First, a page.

Things to Come
if one of the jewels of classic sci-fi. Directed by William Cameron Menzies,
who also brought us Invaders from Mars (1953), the movie tackles many then-futuristic
issues in a visionary way. Based on the novel The Shape of Thing to Come by Herbert G. Wells,
this film aged gracefully and is to the 1930's what Metropolis (1927) is
to the 1920's. Shun and ridiculed in theaters, only recently has it gained the
proper respect it deserves.
Filmed in 1936, the story takes place in then modern London through a hundred
years of events and evolution. In a powerful effort of forecasting, the story
achieves to portray the 1960's antiscientific hippie uprising, the race for space,
and the devolving aspects of global war. Quite a feat indeed!
Throughout the first half of the movie, the futility of war is depicted, challenging
the common idea that war brings progress. Indeed, after 40 years of war we are
presented with a world that devolved back to the despots-lead middle ages after
the complete destruction of civilization. Much like what would happen nowadays
after World War III, like The Postman (1997) also sketched.
I stated, many aspects of recent history were guessed right in this movie. Things to Come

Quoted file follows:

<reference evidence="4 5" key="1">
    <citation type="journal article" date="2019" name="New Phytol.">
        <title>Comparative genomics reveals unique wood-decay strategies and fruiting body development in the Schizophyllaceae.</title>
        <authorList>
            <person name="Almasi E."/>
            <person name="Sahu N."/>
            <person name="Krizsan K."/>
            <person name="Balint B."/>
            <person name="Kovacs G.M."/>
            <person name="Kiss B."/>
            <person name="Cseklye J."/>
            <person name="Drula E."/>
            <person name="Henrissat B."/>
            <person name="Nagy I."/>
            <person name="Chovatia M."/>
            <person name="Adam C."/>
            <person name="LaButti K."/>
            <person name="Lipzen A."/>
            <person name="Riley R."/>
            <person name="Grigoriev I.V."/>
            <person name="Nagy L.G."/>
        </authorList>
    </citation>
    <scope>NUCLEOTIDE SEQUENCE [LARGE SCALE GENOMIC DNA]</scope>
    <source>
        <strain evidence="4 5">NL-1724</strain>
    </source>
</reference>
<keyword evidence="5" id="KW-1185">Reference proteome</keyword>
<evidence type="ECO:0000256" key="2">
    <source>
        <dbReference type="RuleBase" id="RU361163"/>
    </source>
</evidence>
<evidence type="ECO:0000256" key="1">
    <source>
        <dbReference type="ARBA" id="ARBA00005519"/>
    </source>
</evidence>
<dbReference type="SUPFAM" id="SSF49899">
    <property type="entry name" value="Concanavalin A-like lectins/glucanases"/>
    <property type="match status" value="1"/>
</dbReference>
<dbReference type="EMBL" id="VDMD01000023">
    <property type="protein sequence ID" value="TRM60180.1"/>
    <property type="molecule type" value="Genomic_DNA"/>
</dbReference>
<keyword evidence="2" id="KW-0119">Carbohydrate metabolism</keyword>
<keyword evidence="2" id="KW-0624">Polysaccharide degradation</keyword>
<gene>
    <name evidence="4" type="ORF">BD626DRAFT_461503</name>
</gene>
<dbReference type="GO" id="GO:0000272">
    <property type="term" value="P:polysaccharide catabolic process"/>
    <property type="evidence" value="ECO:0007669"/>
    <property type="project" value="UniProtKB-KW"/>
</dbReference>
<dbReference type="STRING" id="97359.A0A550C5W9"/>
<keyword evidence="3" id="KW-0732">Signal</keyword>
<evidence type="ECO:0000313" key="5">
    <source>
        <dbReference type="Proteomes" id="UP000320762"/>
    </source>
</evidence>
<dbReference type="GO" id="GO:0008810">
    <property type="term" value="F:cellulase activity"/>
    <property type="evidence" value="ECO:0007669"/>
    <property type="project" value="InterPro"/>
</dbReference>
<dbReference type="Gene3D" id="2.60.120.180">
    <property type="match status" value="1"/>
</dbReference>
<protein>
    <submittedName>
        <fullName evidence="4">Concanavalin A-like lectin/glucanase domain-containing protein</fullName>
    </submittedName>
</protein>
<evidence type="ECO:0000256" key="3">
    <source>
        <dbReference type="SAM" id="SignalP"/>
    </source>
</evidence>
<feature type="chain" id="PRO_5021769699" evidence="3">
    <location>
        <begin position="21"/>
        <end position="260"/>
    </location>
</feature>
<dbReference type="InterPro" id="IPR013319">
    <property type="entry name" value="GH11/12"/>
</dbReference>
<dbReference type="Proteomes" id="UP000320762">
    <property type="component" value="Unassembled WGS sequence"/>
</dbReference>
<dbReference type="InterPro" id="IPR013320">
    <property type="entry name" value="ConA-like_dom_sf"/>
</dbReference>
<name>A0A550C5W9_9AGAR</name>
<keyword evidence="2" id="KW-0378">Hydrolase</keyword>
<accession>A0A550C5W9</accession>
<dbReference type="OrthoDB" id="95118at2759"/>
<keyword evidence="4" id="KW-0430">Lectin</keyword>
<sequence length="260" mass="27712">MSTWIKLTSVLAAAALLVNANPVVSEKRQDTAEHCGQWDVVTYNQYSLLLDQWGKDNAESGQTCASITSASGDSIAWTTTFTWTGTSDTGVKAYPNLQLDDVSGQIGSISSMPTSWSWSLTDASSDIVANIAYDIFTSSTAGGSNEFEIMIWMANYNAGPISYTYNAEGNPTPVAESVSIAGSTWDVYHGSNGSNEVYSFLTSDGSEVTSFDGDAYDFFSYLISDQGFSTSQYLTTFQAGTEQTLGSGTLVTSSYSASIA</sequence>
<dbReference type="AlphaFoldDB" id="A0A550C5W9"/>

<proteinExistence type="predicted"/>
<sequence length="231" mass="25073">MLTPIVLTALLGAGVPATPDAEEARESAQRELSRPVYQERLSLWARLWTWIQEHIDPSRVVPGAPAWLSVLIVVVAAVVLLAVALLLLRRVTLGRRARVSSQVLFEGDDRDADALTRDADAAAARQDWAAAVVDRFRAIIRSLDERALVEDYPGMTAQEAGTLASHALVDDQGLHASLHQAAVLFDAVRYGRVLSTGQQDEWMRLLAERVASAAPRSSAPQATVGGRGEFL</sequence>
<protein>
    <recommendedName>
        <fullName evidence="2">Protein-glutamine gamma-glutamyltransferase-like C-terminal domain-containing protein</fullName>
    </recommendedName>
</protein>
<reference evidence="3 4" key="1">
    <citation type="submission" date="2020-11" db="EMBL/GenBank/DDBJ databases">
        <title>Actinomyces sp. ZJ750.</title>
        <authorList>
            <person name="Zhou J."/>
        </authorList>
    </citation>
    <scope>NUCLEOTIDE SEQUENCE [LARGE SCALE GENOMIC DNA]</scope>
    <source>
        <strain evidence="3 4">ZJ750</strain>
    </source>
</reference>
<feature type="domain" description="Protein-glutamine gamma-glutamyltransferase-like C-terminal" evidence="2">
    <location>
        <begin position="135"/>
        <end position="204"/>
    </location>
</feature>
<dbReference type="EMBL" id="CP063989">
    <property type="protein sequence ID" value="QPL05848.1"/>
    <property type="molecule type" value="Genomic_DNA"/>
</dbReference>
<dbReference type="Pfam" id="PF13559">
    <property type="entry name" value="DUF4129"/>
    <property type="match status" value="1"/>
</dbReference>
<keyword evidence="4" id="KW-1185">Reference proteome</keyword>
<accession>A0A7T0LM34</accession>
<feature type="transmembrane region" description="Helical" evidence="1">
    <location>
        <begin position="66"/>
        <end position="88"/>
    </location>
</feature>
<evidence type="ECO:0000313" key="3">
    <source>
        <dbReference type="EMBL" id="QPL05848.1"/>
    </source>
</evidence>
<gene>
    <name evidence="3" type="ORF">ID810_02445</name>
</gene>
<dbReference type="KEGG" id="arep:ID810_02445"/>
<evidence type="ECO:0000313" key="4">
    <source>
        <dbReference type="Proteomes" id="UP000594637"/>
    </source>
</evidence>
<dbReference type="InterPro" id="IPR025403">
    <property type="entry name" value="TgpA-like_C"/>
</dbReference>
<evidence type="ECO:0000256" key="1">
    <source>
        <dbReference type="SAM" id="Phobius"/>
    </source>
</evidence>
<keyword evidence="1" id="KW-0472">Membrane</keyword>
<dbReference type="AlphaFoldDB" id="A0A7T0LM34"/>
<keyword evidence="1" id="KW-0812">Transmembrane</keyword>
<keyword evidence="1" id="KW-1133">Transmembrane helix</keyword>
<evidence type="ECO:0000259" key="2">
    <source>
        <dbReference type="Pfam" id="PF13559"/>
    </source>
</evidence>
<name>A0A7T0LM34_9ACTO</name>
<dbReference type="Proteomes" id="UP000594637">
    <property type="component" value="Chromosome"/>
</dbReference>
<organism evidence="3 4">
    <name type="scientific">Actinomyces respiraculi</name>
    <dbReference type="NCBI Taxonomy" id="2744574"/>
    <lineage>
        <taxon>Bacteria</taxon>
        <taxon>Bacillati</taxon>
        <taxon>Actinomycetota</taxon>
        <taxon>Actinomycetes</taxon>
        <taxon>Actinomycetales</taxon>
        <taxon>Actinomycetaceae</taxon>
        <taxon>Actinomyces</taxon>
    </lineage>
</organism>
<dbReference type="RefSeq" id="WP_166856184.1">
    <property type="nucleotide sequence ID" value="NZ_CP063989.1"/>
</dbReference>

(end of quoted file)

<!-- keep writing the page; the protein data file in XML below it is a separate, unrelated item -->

foresees the Second World War, the bombardment of London by planes, the modern
emphasis on science as the developing force of the economy, the anti-science hippie
movement and the conquest of the moon on a short notice. When the movie was released,
audiences ridiculed and laughed at the idea of England being attacked by planes.
Three years later they didn't laugh anymore.
If you like the work of Herbert G. Wells like The War of the Worlds (1953)
and The Time Machine (1960), then you will be satisfied with Things to Come.
While a tad slow and with special effects that are both great and funny or enev
riducle by today's standards, Things to Come is still of great value
and of equal importance with Metropolis (1927). An inspiring and visionary
Review by René-Marc Simard.